In this era of political polarization, the landscape in the United States is marked by the rise of Donald Trump as the frontrunner for the Republican nomination in the 2024 presidential election. This despite Trump facing numerous legal challenges–including over his involvement in the January 6th attack on the United States Capitol. However, Trump and his supporters are but the most visible element. Part of the reason for his rise is a profound tale of our time. The New Apostolic Reformation (NAR) is increasingly taking over the religious right movement and, in turn, influencing the Republican Party, which holds implications for Christianity and the future of democracy.
The NAR is closely aligned with those who are on a mission to take over democracy worldwide under the guise of “religious freedom.” Not only are they backing Trump, but Trump is backing them. This movement of politicized Neo-Charismatic Pentecostals (NCP) seeks to assert dominance through their Seven Mountain Mandate, which we’ve previously discussed. There is a possibility that Trump could once again serve as a conduit for their agenda at the nation’s highest office, amplifying the impact of this cult movement towards religious theocracy through the legislative and judicial branches of government at all levels. The theocratic end goals are clearly laid out through Project Blitz, a state-level legislative program primarily led by NAR operatives. André Gagné and Frederick Clarkson returned to my show to discuss the NAR, its background, and ways to educate people worldwide about it.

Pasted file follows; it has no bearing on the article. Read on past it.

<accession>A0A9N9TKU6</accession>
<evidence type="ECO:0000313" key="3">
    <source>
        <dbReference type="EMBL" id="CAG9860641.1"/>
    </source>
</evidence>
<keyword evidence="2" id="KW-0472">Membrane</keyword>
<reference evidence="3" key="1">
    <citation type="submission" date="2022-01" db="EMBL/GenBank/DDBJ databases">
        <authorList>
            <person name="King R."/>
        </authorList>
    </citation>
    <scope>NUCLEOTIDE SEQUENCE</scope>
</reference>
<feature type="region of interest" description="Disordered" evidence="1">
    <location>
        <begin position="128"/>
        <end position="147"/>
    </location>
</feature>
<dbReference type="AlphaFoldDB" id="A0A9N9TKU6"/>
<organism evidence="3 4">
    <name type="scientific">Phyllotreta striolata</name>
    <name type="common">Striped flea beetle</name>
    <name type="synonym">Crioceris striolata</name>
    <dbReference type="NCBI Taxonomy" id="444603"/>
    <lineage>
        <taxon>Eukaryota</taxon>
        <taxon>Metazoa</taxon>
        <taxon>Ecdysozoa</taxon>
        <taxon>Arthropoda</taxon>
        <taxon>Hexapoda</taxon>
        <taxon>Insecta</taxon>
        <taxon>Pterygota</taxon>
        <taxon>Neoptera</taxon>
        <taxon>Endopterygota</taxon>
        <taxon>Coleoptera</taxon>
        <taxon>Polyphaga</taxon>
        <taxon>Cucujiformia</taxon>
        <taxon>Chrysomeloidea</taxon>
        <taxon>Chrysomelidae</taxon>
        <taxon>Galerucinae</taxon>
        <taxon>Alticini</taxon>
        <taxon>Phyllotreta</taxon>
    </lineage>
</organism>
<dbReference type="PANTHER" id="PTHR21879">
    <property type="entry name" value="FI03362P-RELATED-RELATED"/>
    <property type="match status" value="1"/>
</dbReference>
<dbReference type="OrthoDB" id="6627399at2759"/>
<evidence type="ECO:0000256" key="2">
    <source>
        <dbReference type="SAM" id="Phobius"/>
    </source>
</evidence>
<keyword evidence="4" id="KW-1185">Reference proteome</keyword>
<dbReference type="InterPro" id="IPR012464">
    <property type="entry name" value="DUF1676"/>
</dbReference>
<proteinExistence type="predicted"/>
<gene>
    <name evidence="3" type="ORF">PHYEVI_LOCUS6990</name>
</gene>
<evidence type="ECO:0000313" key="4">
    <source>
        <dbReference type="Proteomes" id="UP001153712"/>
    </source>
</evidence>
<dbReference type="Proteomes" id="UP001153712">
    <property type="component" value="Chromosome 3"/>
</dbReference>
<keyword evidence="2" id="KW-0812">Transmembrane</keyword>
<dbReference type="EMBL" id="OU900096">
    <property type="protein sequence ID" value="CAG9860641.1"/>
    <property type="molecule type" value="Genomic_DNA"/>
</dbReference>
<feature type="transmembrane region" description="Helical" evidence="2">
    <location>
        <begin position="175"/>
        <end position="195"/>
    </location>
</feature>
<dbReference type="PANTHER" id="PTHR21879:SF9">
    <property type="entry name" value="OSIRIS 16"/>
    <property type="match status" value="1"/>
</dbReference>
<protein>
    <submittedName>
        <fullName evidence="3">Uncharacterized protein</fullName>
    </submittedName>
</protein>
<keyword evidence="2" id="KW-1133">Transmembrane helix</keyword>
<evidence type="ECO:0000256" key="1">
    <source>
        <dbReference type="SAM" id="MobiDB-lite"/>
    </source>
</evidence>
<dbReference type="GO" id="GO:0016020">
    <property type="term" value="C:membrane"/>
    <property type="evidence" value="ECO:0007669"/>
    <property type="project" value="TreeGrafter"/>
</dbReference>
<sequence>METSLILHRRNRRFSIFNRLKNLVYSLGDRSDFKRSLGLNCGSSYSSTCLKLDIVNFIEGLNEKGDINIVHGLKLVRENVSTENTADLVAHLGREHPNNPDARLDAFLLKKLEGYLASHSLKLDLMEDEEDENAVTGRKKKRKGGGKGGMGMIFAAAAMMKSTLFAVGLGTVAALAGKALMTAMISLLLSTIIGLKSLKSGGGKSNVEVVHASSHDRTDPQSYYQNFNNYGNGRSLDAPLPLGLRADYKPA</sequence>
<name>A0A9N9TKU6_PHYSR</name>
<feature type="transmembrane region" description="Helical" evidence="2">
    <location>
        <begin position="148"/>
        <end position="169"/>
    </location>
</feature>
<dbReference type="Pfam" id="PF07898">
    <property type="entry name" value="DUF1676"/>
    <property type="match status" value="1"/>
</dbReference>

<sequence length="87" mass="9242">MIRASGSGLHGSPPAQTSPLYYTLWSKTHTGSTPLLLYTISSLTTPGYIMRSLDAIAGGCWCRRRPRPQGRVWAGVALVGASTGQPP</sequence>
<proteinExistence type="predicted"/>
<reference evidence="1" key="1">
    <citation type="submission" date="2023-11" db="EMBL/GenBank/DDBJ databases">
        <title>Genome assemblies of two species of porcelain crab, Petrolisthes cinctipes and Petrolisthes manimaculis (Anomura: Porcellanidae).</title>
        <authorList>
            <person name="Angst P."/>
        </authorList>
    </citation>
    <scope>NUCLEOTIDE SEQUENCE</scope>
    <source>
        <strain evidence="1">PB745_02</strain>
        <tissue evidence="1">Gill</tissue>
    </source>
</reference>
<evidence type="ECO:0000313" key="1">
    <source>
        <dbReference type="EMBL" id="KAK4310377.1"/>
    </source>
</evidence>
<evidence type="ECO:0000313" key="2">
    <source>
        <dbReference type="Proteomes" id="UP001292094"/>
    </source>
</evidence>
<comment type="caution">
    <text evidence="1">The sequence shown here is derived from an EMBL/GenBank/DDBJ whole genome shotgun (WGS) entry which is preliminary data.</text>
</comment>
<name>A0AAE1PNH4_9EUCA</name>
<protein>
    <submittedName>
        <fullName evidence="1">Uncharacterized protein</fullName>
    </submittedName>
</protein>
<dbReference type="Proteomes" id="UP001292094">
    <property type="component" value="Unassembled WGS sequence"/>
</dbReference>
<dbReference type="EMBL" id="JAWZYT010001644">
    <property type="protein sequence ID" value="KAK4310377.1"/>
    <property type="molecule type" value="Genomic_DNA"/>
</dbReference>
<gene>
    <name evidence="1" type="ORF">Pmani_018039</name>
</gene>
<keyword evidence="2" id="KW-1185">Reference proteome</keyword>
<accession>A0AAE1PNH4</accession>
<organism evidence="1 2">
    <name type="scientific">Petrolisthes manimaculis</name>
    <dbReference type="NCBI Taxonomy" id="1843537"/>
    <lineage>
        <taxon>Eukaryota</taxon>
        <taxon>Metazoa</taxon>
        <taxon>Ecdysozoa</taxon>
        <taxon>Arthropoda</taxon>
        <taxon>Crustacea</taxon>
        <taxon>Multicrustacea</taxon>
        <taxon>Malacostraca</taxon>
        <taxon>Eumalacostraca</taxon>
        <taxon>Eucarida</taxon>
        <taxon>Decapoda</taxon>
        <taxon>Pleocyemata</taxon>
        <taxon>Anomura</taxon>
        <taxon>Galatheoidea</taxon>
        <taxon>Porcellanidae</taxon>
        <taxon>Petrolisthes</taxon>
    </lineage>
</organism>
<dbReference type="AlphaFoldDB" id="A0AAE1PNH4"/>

The Growth of the Politics of Theocracy
André Gagné is the author of the new book American Evangelicals for Trump: Dominion, Spiritual Warfare, and the End Times. His book was originally published in French but was fortunately released in English for broader distribution. André is a Full Professor and Chair of the Department of Theological Studies at Concordia University in Montreal. He has a conjoint PhD from l’Université catholique de Louvain (Louvain-la-Neuve, Belgium) and l’Université de Montréal, a M.A. and B.Th. from l’Université de Montréal.
Frederick Clarkson, a Senior Research Analyst at Political Research Associates, a progressive think tank in Somerville, Massachusetts, joined him. Frederick has written about politics and religion for four decades, appearing in many publications from Mother Jones, Church & State, and Ms. Magazine to The Christian Science Monitor, Salon.com, and Religion Dispatches.
In this episode of the Influence Continuum, we discussed the rising power of apostles and prophets in politics and governance. We also explored the roots of NAR through C. Peter Wagner, an American evangelical missionary focused on charismatic leadership, was a professor at the evangelical Fuller Theological Seminary for three decades. He began the push for running churches like businesses and the focus on the idea of “spiritual warfare” towards the end of his life. We talked about how new apostolic leadership views their religion in relationship to other Christian organizations as not fully practicing with spiritual and theological correctness, thus putting themselves in a position of being the only right religion to follow.